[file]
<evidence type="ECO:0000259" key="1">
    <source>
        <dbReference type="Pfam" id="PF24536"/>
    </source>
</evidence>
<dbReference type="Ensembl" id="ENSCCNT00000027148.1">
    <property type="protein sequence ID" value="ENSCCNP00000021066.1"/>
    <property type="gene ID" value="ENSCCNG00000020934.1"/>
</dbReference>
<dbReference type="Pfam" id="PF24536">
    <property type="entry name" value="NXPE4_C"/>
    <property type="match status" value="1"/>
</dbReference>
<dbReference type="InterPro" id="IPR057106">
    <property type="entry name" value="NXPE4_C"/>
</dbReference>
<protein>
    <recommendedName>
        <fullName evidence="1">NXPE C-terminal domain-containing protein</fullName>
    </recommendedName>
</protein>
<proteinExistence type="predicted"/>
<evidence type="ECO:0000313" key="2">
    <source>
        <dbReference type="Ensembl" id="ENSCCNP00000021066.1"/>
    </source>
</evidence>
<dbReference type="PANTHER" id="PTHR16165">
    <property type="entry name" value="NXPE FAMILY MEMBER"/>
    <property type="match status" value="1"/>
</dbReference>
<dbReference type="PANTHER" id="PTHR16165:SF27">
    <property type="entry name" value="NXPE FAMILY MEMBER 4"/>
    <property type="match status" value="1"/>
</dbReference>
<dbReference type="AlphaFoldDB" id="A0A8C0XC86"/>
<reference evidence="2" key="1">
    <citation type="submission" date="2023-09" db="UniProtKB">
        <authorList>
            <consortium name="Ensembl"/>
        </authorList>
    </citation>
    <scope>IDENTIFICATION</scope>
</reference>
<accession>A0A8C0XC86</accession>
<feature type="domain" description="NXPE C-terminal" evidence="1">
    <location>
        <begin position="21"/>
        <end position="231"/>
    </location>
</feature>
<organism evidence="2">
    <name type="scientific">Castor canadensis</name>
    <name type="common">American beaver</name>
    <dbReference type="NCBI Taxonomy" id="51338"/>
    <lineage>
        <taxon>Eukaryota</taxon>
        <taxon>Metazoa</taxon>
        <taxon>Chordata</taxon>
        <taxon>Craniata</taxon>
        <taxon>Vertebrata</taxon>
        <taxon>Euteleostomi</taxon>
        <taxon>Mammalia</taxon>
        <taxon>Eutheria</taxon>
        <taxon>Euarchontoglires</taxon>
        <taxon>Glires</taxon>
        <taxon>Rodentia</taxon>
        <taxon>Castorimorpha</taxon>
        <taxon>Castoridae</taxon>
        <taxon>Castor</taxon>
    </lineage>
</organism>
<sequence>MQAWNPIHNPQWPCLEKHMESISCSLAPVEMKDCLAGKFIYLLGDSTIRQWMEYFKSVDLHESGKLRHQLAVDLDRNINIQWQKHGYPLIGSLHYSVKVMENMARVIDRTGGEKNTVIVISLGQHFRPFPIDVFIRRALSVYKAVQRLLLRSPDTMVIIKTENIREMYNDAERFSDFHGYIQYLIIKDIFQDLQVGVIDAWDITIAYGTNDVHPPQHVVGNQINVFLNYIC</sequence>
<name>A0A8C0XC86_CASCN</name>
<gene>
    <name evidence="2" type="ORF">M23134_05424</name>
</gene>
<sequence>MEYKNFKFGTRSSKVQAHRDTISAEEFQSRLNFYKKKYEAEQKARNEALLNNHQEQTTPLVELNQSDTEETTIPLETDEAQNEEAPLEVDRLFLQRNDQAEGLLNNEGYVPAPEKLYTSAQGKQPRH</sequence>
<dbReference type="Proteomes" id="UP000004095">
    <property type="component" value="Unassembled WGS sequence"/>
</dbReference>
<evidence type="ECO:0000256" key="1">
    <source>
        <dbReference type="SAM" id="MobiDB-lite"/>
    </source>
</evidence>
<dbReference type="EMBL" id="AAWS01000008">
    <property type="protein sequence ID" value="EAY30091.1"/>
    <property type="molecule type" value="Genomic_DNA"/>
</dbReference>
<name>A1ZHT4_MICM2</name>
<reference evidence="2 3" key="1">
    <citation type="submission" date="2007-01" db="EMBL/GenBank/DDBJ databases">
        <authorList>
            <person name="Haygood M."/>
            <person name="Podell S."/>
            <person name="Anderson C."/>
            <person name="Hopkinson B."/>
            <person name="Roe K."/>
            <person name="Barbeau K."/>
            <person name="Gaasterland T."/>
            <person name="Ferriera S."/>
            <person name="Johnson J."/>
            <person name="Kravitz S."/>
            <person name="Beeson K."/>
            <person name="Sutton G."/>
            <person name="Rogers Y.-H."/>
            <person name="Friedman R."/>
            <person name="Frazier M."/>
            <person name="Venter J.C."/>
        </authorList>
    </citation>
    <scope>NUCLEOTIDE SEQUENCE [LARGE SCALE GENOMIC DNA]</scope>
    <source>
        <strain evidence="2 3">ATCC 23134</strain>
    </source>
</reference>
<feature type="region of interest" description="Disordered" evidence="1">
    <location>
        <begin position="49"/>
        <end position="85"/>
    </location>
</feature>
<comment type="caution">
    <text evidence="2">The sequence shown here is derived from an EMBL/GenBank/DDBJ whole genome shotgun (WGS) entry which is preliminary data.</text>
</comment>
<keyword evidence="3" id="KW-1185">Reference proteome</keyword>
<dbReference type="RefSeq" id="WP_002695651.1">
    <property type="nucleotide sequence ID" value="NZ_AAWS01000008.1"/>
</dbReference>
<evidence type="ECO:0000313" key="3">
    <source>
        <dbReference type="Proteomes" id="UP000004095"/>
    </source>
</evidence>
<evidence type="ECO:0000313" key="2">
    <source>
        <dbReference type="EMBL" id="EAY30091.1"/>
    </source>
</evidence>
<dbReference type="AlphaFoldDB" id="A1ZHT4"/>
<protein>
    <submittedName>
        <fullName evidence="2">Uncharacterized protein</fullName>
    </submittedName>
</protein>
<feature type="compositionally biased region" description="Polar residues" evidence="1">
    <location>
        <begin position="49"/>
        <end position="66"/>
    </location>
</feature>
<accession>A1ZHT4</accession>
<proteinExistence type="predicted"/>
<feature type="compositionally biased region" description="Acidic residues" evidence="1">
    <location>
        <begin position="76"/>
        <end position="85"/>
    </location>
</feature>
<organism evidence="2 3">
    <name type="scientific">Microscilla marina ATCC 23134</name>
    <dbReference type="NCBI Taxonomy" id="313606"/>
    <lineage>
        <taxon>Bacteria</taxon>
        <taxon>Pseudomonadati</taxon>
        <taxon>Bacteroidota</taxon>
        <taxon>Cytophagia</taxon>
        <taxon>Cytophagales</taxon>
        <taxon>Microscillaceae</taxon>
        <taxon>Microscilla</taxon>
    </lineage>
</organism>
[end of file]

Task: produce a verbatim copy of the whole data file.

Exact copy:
<evidence type="ECO:0000259" key="1">
    <source>
        <dbReference type="Pfam" id="PF24536"/>
    </source>
</evidence>
<dbReference type="Ensembl" id="ENSCCNT00000027148.1">
    <property type="protein sequence ID" value="ENSCCNP00000021066.1"/>
    <property type="gene ID" value="ENSCCNG00000020934.1"/>
</dbReference>
<dbReference type="Pfam" id="PF24536">
    <property type="entry name" value="NXPE4_C"/>
    <property type="match status" value="1"/>
</dbReference>
<dbReference type="InterPro" id="IPR057106">
    <property type="entry name" value="NXPE4_C"/>
</dbReference>
<protein>
    <recommendedName>
        <fullName evidence="1">NXPE C-terminal domain-containing protein</fullName>
    </recommendedName>
</protein>
<proteinExistence type="predicted"/>
<evidence type="ECO:0000313" key="2">
    <source>
        <dbReference type="Ensembl" id="ENSCCNP00000021066.1"/>
    </source>
</evidence>
<dbReference type="PANTHER" id="PTHR16165">
    <property type="entry name" value="NXPE FAMILY MEMBER"/>
    <property type="match status" value="1"/>
</dbReference>
<dbReference type="PANTHER" id="PTHR16165:SF27">
    <property type="entry name" value="NXPE FAMILY MEMBER 4"/>
    <property type="match status" value="1"/>
</dbReference>
<dbReference type="AlphaFoldDB" id="A0A8C0XC86"/>
<reference evidence="2" key="1">
    <citation type="submission" date="2023-09" db="UniProtKB">
        <authorList>
            <consortium name="Ensembl"/>
        </authorList>
    </citation>
    <scope>IDENTIFICATION</scope>
</reference>
<accession>A0A8C0XC86</accession>
<feature type="domain" description="NXPE C-terminal" evidence="1">
    <location>
        <begin position="21"/>
        <end position="231"/>
    </location>
</feature>
<organism evidence="2">
    <name type="scientific">Castor canadensis</name>
    <name type="common">American beaver</name>
    <dbReference type="NCBI Taxonomy" id="51338"/>
    <lineage>
        <taxon>Eukaryota</taxon>
        <taxon>Metazoa</taxon>
        <taxon>Chordata</taxon>
        <taxon>Craniata</taxon>
        <taxon>Vertebrata</taxon>
        <taxon>Euteleostomi</taxon>
        <taxon>Mammalia</taxon>
        <taxon>Eutheria</taxon>
        <taxon>Euarchontoglires</taxon>
        <taxon>Glires</taxon>
        <taxon>Rodentia</taxon>
        <taxon>Castorimorpha</taxon>
        <taxon>Castoridae</taxon>
        <taxon>Castor</taxon>
    </lineage>
</organism>
<sequence>MQAWNPIHNPQWPCLEKHMESISCSLAPVEMKDCLAGKFIYLLGDSTIRQWMEYFKSVDLHESGKLRHQLAVDLDRNINIQWQKHGYPLIGSLHYSVKVMENMARVIDRTGGEKNTVIVISLGQHFRPFPIDVFIRRALSVYKAVQRLLLRSPDTMVIIKTENIREMYNDAERFSDFHGYIQYLIIKDIFQDLQVGVIDAWDITIAYGTNDVHPPQHVVGNQINVFLNYIC</sequence>
<name>A0A8C0XC86_CASCN</name>
<gene>
    <name evidence="2" type="ORF">M23134_05424</name>
</gene>
<sequence>MEYKNFKFGTRSSKVQAHRDTISAEEFQSRLNFYKKKYEAEQKARNEALLNNHQEQTTPLVELNQSDTEETTIPLETDEAQNEEAPLEVDRLFLQRNDQAEGLLNNEGYVPAPEKLYTSAQGKQPRH</sequence>
<dbReference type="Proteomes" id="UP000004095">
    <property type="component" value="Unassembled WGS sequence"/>
</dbReference>
<evidence type="ECO:0000256" key="1">
    <source>
        <dbReference type="SAM" id="MobiDB-lite"/>
    </source>
</evidence>
<dbReference type="EMBL" id="AAWS01000008">
    <property type="protein sequence ID" value="EAY30091.1"/>
    <property type="molecule type" value="Genomic_DNA"/>
</dbReference>
<name>A1ZHT4_MICM2</name>
<reference evidence="2 3" key="1">
    <citation type="submission" date="2007-01" db="EMBL/GenBank/DDBJ databases">
        <authorList>
            <person name="Haygood M."/>
            <person name="Podell S."/>
            <person name="Anderson C."/>
            <person name="Hopkinson B."/>
            <person name="Roe K."/>
            <person name="Barbeau K."/>
            <person name="Gaasterland T."/>
            <person name="Ferriera S."/>
            <person name="Johnson J."/>
            <person name="Kravitz S."/>
            <person name="Beeson K."/>
            <person name="Sutton G."/>
            <person name="Rogers Y.-H."/>
            <person name="Friedman R."/>
            <person name="Frazier M."/>
            <person name="Venter J.C."/>
        </authorList>
    </citation>
    <scope>NUCLEOTIDE SEQUENCE [LARGE SCALE GENOMIC DNA]</scope>
    <source>
        <strain evidence="2 3">ATCC 23134</strain>
    </source>
</reference>
<feature type="region of interest" description="Disordered" evidence="1">
    <location>
        <begin position="49"/>
        <end position="85"/>
    </location>
</feature>
<comment type="caution">
    <text evidence="2">The sequence shown here is derived from an EMBL/GenBank/DDBJ whole genome shotgun (WGS) entry which is preliminary data.</text>
</comment>
<keyword evidence="3" id="KW-1185">Reference proteome</keyword>
<dbReference type="RefSeq" id="WP_002695651.1">
    <property type="nucleotide sequence ID" value="NZ_AAWS01000008.1"/>
</dbReference>
<evidence type="ECO:0000313" key="3">
    <source>
        <dbReference type="Proteomes" id="UP000004095"/>
    </source>
</evidence>
<evidence type="ECO:0000313" key="2">
    <source>
        <dbReference type="EMBL" id="EAY30091.1"/>
    </source>
</evidence>
<dbReference type="AlphaFoldDB" id="A1ZHT4"/>
<protein>
    <submittedName>
        <fullName evidence="2">Uncharacterized protein</fullName>
    </submittedName>
</protein>
<feature type="compositionally biased region" description="Polar residues" evidence="1">
    <location>
        <begin position="49"/>
        <end position="66"/>
    </location>
</feature>
<accession>A1ZHT4</accession>
<proteinExistence type="predicted"/>
<feature type="compositionally biased region" description="Acidic residues" evidence="1">
    <location>
        <begin position="76"/>
        <end position="85"/>
    </location>
</feature>
<organism evidence="2 3">
    <name type="scientific">Microscilla marina ATCC 23134</name>
    <dbReference type="NCBI Taxonomy" id="313606"/>
    <lineage>
        <taxon>Bacteria</taxon>
        <taxon>Pseudomonadati</taxon>
        <taxon>Bacteroidota</taxon>
        <taxon>Cytophagia</taxon>
        <taxon>Cytophagales</taxon>
        <taxon>Microscillaceae</taxon>
        <taxon>Microscilla</taxon>
    </lineage>
</organism>